burning path

Shein’s outsized footprint has democratized supply chains. Few established factories were prepared to work with new brands that didn’t offer profitable bulk orders until Shein led the way, helped by a pandemic-driven drop in orders from older customers. The lockdowns fueled an online shopping boom, with the retailer’s annual revenue tripling and lowering barriers to entry for new clothing businesses.

Now his small-lot strategy is seen as key to his success.

Garment factories in Guangzhou told Bloomberg News they often lose money on small orders from Shein, but the brand’s rich customer data helps improve decision-making on everything from raw materials and design to capacity and production. efficient. In recent months, the brand has also sought to reframe small-batch production as a waste minimization strategy Showcasing your sustainability credentials.

Suppliers have enjoyed explosive growth as a result of working with the brand. Two Guangdong manufacturers working solely with Shein said their output had tripled since 2019, while a trader in Guangzhou’s huge wholesale markets described how his annual sales soared after using Shein’s data to tailor his product range. to western tastes.

Now, other e-commerce companies are looking to take advantage of the clothing retailer’s production model, though its sheer scale limits opportunities for smaller companies.

“We’ve seen a lot of young brands quickly come in and out of the market in the past two years,” said Ye of “Imagine if you sell a similar dress to Shein. How to compete with him, if he has reduced costs to a minimum and enjoys economies of scale?

wealthy rivals

The risk to Shein comes from upstarts with deeper pockets.

In September, Pinduoduo launched Temu, a global online shopping platform that is already climbing the ranks in the US Apple Store. Pinduoduo operates one of the biggest players in China’s online shopping sphere, reducing costs by allowing customers to buy directly from manufacturers. The US-listed Shanghai-based company has an annual active user base of 880 million and controls about 13 percent of Chinese online retail.

Still untested on the global stage, Temu is casting a wider net than Shein, stocking everything from groceries to pet supplies. But his range includes clearly Shein-like products, like $7 tunic tops and 99-cent “stylish sunglasses.”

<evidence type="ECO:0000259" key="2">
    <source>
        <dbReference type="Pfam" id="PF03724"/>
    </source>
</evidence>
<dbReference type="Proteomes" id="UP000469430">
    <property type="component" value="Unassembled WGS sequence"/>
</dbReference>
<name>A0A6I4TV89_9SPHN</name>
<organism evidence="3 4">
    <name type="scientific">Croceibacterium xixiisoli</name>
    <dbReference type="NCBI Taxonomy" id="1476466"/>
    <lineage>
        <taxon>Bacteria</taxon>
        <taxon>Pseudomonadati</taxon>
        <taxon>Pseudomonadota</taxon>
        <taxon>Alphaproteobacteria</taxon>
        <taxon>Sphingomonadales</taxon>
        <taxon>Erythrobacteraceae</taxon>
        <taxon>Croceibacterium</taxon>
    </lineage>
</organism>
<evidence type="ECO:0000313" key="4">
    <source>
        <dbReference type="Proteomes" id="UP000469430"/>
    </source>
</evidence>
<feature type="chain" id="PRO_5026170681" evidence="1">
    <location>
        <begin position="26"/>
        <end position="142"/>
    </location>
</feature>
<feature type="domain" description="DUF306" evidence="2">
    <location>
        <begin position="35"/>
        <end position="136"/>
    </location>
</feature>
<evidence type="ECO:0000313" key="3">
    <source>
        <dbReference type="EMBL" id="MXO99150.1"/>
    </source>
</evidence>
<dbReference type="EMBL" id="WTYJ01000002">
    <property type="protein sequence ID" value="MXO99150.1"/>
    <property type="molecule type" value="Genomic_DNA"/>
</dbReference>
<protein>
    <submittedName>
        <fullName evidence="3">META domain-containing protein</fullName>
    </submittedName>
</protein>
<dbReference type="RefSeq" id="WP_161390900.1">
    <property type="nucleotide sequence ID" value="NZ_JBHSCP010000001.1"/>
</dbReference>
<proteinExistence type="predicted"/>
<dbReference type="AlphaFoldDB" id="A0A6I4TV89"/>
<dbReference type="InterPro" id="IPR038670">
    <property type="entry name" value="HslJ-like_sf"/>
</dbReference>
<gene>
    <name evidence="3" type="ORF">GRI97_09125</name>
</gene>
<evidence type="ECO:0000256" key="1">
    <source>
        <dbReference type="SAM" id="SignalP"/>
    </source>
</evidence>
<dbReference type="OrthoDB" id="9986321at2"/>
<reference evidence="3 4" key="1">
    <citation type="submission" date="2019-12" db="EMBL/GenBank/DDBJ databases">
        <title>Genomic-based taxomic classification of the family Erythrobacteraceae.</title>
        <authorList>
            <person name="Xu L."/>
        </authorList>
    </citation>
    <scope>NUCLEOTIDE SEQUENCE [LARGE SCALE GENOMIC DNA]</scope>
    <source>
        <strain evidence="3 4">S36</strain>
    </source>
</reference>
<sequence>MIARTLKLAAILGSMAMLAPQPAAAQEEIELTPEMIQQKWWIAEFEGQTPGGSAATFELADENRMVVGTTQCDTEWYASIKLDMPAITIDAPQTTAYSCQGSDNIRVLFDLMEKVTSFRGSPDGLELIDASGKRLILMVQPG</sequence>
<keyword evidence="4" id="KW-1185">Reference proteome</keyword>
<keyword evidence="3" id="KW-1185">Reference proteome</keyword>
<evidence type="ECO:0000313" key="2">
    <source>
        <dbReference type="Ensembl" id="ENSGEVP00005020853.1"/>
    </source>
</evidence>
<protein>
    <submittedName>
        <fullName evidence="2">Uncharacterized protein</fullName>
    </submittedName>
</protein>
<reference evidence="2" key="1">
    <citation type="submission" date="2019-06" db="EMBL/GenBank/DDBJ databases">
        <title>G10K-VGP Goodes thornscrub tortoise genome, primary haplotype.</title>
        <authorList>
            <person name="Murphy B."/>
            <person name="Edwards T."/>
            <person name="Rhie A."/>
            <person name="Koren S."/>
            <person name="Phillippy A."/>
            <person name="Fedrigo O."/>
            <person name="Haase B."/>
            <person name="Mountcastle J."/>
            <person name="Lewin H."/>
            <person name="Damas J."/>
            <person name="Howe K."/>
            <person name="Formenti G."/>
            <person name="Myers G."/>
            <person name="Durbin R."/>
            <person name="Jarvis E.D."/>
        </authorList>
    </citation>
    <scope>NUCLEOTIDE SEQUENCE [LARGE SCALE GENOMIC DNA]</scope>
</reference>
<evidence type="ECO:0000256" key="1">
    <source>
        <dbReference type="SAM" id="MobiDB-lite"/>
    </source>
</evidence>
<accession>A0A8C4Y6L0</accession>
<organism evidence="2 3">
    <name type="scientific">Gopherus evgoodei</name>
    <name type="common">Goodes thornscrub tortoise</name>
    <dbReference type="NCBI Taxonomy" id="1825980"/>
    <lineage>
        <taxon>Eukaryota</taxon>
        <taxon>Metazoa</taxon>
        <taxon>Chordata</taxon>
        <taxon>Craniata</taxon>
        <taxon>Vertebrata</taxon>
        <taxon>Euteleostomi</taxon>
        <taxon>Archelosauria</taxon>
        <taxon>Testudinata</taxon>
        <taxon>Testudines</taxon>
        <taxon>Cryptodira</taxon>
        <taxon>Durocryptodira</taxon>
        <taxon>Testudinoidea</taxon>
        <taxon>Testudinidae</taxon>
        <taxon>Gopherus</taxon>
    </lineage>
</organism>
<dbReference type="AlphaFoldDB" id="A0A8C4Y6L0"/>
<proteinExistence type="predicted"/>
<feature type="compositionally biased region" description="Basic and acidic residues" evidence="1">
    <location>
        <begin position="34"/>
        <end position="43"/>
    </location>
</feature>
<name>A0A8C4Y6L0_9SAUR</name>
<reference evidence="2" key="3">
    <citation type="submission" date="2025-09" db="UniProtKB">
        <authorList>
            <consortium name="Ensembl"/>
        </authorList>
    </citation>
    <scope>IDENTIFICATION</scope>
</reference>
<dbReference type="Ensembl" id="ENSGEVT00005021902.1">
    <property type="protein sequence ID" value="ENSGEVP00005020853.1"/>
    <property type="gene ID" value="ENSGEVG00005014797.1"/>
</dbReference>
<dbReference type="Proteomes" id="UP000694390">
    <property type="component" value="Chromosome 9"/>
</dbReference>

Temu has also been actively targeting the garment giant’s Guangzhou suppliers as potential partners, according to people familiar with the situation, and has tried to entice employees in its supply chain department by offering to triple their compensation packages. Pinduoduo has a lot of resources to draw on, both financially and in terms of skills like supply chain management, which increases the risk it presents to Shein.

“We set out to give consumers access to premium products from around the world from the best manufacturers at wholesale prices,” a Temu spokesperson said. “We believe this shortcut will enhance the online retail experience.”

Another potential threat is Urban Revivo, which overtook Fast Retailing Co.’s Uniqlo to become the No. 1 womenswear brand on shopping platform Taobao in June. Urban Revivo is higher end than Shein. But with hisfast fashion and Affordable Luxury” and target audience of 18-35 year olds in the US, Europe and Southeast Asia, the overlap is clear.

“We still need to take some time to catch up with established online exporters,” the company said in an emailed statement. “But we have 16 years of flexible supply chain and brand management experience behind us.”

For now, there is little sign that Western brands are copying Shein’s production model, which takes advantage of Guangdong’s tight network of wholesalers and workshops. Zara, for example, is focused on “near-shoring” its factories in places like Morocco and Portugal, closer to its customer base. Shein, who declined to comment for this story, is also moving some of its manufacturing to other countries, including Brazil, though China remains its main production hub.

As its universe of competitors expands, Shein’s environmental, social and governance practices present a constant threat to its success. A recent investigation into poor conditions faced by factory employees is just the latest blow to the retailer’s reputation.

For Chinese suppliers, that is less important than the sheer weight of Shein. A manager surnamed Chen, who oversees hundreds of workers, said his factory was too busy to work with anyone else.

“Shein is our only client,” he said. “We’ll just keep pace with her and expand.”

By Katie Linsell

Leave a Comment